Industrial cybersecurity company 1898 & Co. has teamed with the Idaho National Laboratory (INL) to apply a consequence-driven, cyber-informed engineering discipline developed and pioneered by the laboratory. These initiatives are supported by the Office of Cybersecurity, Energy Security, and Emergency Response (CESER) in the U.S. Department of Energy.
The alliance between 1898 & Co. and INL is focused on expanding the consequence-driven, cyber-informed engineering across the ICS (industrial control systems) cybersecurity community, with the national laboratory focusing primarily on the public sector, and 1898 & Co. on the private sector while delivering support in the public sector as needed.
Developed at INL, the consequence-driven cyber-informed engineering technique is focused on securing the nation’s critical infrastructure systems. It begins with the assumption that if critical infrastructure is targeted by a skilled and determined adversary, the targeted operation can, and will be sabotaged.
The methodology provides critical infrastructure owners, operators, vendors, and manufacturers with a more focused bottom-line approach to determining critical functions, identifying methods an adversary could use to compromise the critical functions, evaluating complex systems, and applying proven engineering, protection, and mitigation strategies to isolate and protect an industry’s critical assets.
The consequence-driven, cyber-informed engineering procedure is about imagining the worst consequence a cyber attacker can affect and creating a non-cyber/physical mitigation to reduce the likelihood of a resultant catastrophe occurring.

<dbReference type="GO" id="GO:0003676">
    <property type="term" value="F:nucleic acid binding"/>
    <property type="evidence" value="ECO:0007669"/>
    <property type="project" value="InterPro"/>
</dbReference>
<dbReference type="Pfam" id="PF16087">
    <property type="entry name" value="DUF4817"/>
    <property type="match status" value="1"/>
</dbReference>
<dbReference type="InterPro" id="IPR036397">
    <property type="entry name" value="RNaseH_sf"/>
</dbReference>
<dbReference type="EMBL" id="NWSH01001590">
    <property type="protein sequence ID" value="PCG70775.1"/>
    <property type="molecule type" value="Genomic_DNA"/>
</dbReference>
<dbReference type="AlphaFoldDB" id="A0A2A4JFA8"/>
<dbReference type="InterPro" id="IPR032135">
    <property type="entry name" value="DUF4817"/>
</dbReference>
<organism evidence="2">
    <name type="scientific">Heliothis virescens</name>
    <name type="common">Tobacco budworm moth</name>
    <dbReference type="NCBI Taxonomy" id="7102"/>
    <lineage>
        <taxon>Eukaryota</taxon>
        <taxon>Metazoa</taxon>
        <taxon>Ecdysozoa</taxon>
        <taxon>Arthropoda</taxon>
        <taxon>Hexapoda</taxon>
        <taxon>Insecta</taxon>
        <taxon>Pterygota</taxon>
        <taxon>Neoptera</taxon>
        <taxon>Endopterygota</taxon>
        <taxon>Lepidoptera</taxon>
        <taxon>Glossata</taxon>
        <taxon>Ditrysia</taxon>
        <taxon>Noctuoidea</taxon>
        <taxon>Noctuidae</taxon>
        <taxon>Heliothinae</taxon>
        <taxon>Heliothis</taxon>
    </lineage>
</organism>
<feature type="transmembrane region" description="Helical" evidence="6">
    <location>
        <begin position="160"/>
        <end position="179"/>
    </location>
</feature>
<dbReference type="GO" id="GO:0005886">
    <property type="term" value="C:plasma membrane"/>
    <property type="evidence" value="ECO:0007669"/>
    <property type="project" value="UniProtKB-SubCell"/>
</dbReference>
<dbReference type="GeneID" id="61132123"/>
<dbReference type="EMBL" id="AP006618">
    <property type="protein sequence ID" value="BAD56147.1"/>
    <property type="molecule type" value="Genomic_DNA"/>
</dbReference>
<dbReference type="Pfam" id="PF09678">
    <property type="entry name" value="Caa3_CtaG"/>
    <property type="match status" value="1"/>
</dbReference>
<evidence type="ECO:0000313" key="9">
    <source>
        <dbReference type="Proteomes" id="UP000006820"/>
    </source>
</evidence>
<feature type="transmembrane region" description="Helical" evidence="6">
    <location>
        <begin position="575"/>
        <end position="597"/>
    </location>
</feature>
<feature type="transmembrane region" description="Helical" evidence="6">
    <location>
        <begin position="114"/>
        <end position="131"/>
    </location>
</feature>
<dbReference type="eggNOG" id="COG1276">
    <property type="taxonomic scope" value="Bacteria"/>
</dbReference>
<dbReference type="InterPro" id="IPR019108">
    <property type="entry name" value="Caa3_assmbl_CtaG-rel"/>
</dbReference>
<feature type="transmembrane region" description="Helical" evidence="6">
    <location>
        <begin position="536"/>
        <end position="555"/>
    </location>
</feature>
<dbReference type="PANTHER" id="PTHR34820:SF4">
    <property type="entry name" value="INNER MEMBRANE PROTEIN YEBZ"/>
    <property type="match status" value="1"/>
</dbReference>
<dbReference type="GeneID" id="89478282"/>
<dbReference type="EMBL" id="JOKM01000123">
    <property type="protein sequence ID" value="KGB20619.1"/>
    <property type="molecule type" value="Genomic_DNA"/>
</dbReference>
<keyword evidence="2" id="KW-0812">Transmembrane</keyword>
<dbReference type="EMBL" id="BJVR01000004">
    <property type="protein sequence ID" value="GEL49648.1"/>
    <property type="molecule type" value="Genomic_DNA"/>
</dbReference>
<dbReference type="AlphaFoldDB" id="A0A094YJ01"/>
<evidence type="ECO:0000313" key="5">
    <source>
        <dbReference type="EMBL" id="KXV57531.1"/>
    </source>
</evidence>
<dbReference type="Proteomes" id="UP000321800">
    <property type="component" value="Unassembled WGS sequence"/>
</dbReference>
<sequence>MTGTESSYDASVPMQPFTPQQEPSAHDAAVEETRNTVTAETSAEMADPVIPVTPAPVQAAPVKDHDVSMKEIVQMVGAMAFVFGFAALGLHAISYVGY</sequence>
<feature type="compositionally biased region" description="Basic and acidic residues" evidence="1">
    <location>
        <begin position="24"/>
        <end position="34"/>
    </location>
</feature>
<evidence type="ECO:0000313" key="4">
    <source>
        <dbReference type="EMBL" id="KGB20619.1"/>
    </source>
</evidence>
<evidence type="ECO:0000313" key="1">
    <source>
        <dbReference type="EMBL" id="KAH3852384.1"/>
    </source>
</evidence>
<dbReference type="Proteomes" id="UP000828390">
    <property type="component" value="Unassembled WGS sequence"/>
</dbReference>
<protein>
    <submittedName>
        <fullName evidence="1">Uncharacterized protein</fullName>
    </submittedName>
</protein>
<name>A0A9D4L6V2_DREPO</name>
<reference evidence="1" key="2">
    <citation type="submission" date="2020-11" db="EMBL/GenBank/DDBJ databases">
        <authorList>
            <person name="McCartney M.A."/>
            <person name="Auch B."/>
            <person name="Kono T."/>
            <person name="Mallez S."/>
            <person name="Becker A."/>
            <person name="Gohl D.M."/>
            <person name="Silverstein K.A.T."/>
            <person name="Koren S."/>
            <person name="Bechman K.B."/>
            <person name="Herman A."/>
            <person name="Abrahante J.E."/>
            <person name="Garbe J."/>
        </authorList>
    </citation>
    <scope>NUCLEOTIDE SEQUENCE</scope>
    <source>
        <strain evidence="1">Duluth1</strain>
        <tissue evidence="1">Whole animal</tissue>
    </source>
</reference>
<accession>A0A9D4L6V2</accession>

“Consequence-driven, cyber-informed engineering enhances risk assessment for cybersecurity by combining first-principles thinking with engineering ingenuity,” said Zach Tudor, INL associate laboratory director, said in a media statement. “It’s a concept we have developed and improved over the last decade in engagements with major utilities and defense establishments, and we are excited to partner with Burns & McDonnell and 1898 & Co. to offer it to more organizations.”
“While there are no guarantees when it comes to critical infrastructure cybersecurity, 1898 & Co. clients who implement CCE for their most critical assets will have additional safeguards in the form of engineering changes and process improvements that limit the damage an attacker can do once inside,” Matt Morris, managing director for 1898 & Co. “At the end of the day, CCE’s ability to temper the size and scale of cyber-sabotage provides a level of certainty CISOs and boards sorely need.”
The INL is a U.S. Department of Energy national laboratory that works to meet the DOE’s goals of energy, national security, and science and environment, while CESER works towards improving the security of U.S. critical energy infrastructure to all hazards, mitigate the impacts of disruptive events and risk to the sector overall through preparedness and innovation, and respond to and facilitate recovery from energy disruptions in collaboration with other federal agencies, private sector, and state, local, tribal, and territory (SLTT) governments.
“1898 & Co. plans to scale the CCE discipline to critical infrastructure asset owners globally,” according to Morris. “A common theme with the majority of the CISOs I am connecting with is that they are desperately searching for a level of certainty when conversing with their respective boards regarding risk to the business. Prior to the development of CCE, the best answer we had was to implement a series of controls and to maintain those on a frequent basis,” he added.
Last week, Dragos and 1898 & Co. announced the expansion of the 1898 & Co. Managed Threat Detection and Response managed security service into the smart manufacturing space. The combination of 1898 & Co. consulting services and improved visibility, monitoring, detection and situational awareness enabled by the Dragos Platform delivers the capability for critical infrastructure companies concerned with the evolving threat landscape and the resulting risks to their organizations.